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Standard tactics, softest targets…

January 24, 2018

Summary: a terror attack against an NGO in Jalalabad reminds us of the difficulties in protecting soft targets and the absence of talks with the Taliban

Afghan security officers at the scene of the attack in Jalalabad

Ongoing fighting in Jalalabad.  On Wednesday morning, terrorists using small arms, rocket propelled grenades and suicide bombs launched an assault on the Save the Children Compound NGO in Jalalabad.  At least 12 are reported to have been injured although it is believed that around 100 people might actually work in the compound.  Local security forces are attempting to clear the buildings.

Violence in the playground

I hadn’t yet had the time to gather my thoughts on the Taliban attack on the Intercontinental Hotel in Kabul.  The tactics of suicide bomb-followed by small arms and grenades-followed by protracted struggle to root out a handful of die-hard fighters-followed by confusion over casualties and the identity of the perpetrators are now long-established.  The assailants could be Taliban, Islamic State or the Haqqani Network (who are generally seen as loyal to the Taliban).  An NGO dedicated to the welfare of children ranks alongside hospitals, schools and universities as the softest of all possible targets.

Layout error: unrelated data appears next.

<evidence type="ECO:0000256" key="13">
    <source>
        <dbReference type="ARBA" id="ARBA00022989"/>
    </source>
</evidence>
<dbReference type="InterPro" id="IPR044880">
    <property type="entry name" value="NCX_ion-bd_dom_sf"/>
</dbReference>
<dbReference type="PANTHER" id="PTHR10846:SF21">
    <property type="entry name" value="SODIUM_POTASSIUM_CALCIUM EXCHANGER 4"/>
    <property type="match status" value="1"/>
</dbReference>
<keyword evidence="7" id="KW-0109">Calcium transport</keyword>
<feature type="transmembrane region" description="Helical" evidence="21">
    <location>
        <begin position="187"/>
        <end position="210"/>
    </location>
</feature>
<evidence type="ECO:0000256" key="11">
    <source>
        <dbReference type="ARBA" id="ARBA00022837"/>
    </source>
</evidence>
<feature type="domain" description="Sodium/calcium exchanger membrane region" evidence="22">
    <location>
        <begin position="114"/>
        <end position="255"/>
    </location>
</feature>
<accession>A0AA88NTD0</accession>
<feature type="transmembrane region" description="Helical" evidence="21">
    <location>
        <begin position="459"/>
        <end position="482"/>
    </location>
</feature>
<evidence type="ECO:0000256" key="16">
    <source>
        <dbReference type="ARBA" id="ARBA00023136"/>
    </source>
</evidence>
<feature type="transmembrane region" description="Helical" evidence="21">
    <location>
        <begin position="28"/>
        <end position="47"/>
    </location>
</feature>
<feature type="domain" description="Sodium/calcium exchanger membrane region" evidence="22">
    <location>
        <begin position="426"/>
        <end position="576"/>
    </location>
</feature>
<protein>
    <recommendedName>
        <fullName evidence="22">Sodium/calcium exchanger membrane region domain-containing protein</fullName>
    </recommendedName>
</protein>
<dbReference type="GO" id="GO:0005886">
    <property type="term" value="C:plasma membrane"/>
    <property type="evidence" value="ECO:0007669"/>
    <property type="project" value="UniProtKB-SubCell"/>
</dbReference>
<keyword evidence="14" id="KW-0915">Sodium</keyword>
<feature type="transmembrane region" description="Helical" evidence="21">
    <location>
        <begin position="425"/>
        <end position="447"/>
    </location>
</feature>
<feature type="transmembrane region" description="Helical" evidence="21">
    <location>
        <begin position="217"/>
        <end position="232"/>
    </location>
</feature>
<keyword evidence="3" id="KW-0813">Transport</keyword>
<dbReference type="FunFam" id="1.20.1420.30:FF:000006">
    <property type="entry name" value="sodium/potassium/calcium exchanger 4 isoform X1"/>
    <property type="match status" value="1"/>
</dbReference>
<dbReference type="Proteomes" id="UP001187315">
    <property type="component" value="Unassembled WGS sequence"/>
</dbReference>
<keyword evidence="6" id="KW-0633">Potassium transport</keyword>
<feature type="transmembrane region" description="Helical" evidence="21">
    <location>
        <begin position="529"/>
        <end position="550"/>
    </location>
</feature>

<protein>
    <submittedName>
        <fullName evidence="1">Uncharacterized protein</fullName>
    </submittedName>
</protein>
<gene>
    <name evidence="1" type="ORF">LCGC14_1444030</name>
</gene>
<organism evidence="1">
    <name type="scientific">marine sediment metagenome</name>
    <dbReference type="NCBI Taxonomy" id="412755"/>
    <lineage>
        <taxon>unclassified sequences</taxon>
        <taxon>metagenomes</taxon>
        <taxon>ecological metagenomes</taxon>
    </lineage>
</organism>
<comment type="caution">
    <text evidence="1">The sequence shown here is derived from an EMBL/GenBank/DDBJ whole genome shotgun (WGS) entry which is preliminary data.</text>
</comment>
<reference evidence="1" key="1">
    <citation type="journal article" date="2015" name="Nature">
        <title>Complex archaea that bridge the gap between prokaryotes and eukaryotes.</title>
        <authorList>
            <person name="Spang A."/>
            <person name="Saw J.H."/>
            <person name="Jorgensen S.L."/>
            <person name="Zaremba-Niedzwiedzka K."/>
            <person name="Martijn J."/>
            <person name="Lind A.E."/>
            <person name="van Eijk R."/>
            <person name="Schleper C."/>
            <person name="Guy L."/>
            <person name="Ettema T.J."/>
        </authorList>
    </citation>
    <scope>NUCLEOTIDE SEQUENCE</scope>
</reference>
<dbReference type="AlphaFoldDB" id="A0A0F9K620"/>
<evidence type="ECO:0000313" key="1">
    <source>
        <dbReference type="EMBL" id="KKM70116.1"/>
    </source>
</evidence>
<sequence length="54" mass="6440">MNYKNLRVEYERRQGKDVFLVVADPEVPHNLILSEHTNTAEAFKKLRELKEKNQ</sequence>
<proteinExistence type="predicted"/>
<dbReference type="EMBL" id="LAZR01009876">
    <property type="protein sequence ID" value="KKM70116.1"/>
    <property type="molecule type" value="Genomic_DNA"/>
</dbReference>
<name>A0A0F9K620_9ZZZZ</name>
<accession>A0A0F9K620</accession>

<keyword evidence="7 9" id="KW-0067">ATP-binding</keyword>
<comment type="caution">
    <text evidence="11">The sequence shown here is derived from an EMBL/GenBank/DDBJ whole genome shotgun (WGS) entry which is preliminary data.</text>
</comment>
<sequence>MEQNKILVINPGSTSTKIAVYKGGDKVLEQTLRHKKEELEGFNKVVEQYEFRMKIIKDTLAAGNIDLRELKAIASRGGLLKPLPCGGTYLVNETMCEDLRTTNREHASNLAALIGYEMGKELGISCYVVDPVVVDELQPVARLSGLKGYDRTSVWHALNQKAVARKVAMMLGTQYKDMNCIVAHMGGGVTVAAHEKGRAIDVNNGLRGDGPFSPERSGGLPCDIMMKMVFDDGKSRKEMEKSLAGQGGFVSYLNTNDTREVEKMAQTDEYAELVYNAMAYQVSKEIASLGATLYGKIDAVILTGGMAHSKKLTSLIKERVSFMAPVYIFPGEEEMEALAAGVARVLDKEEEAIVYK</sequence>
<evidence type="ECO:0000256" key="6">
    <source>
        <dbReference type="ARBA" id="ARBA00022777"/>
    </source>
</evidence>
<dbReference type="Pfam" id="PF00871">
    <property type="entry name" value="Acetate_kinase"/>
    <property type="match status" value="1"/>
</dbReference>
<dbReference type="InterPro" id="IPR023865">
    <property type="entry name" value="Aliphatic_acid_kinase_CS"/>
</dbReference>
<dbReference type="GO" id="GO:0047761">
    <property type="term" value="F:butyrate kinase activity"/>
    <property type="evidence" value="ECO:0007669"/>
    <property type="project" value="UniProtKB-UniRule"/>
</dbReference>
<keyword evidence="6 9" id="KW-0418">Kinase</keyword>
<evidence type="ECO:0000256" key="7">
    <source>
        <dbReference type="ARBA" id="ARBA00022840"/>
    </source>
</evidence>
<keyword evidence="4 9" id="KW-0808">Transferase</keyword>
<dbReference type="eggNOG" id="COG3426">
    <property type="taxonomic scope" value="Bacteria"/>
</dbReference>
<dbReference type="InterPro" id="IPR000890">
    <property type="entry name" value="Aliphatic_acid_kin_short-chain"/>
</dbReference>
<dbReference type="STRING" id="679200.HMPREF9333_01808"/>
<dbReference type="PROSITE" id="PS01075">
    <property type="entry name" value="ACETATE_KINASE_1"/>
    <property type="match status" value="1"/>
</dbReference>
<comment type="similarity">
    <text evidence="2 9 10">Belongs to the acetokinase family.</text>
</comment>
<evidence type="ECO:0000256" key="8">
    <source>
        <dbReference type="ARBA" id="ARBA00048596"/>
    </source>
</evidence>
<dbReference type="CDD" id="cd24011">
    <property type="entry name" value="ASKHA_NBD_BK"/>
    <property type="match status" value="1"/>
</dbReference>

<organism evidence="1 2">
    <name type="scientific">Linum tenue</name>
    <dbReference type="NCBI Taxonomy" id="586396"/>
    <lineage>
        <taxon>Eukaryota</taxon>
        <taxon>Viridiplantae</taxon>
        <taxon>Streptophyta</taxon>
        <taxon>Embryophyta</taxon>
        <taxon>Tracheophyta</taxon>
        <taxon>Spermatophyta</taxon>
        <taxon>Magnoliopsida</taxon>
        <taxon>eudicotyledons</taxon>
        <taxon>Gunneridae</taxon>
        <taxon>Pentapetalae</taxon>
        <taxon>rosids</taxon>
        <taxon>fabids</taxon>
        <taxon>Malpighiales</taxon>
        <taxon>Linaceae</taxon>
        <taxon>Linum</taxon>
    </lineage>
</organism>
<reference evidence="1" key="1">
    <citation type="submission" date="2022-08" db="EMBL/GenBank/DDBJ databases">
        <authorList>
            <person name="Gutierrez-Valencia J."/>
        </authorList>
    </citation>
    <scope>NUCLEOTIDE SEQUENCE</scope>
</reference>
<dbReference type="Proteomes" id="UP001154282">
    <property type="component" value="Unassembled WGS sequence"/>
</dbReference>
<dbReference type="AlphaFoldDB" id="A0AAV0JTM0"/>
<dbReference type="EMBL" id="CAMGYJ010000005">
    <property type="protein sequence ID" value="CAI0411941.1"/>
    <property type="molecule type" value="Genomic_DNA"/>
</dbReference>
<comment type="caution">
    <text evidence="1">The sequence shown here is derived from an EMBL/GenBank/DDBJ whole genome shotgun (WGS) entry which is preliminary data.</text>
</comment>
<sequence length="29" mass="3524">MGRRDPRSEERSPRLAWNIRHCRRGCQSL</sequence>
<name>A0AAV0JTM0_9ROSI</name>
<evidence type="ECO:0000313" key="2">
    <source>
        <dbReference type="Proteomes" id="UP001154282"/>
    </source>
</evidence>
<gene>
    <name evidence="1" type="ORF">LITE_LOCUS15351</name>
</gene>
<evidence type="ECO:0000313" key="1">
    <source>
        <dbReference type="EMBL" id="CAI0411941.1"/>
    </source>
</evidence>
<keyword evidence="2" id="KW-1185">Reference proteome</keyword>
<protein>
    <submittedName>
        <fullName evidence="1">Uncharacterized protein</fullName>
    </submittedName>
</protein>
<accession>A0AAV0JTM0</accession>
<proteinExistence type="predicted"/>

The Taliban – who certainly have no problem killing some civilians but often distance themselves from the deaths of other civilians – appear officially to have denied involvement in this particular attack:

2h2 hours ago

Islamic State have a strong presence in Nangarhar province.  Criticism of the performance of local security forces in neutralising such attacks is probably technically and tactically justified but still harsh, given the very difficult task with which they are confronted, fighting room to room against fanatics whose express intention is to be carried out feet first.

But, as the Afghanistan Analysts Network bleakly note, Afghanistan and the Taliban are no further forward in any effort to achieve dialogue:

Despite a new offer by the Afghan government through the High Peace Council, there was not much movement toward government-Taleban talks to end the war peacefully in the past year. Both sides continue to engage in general pro-peace rhetoric, while allowing little to happen in practice. Currently, they are bogged down in a dispute over whether the Taleban political office should be in Kabul or Qatar.

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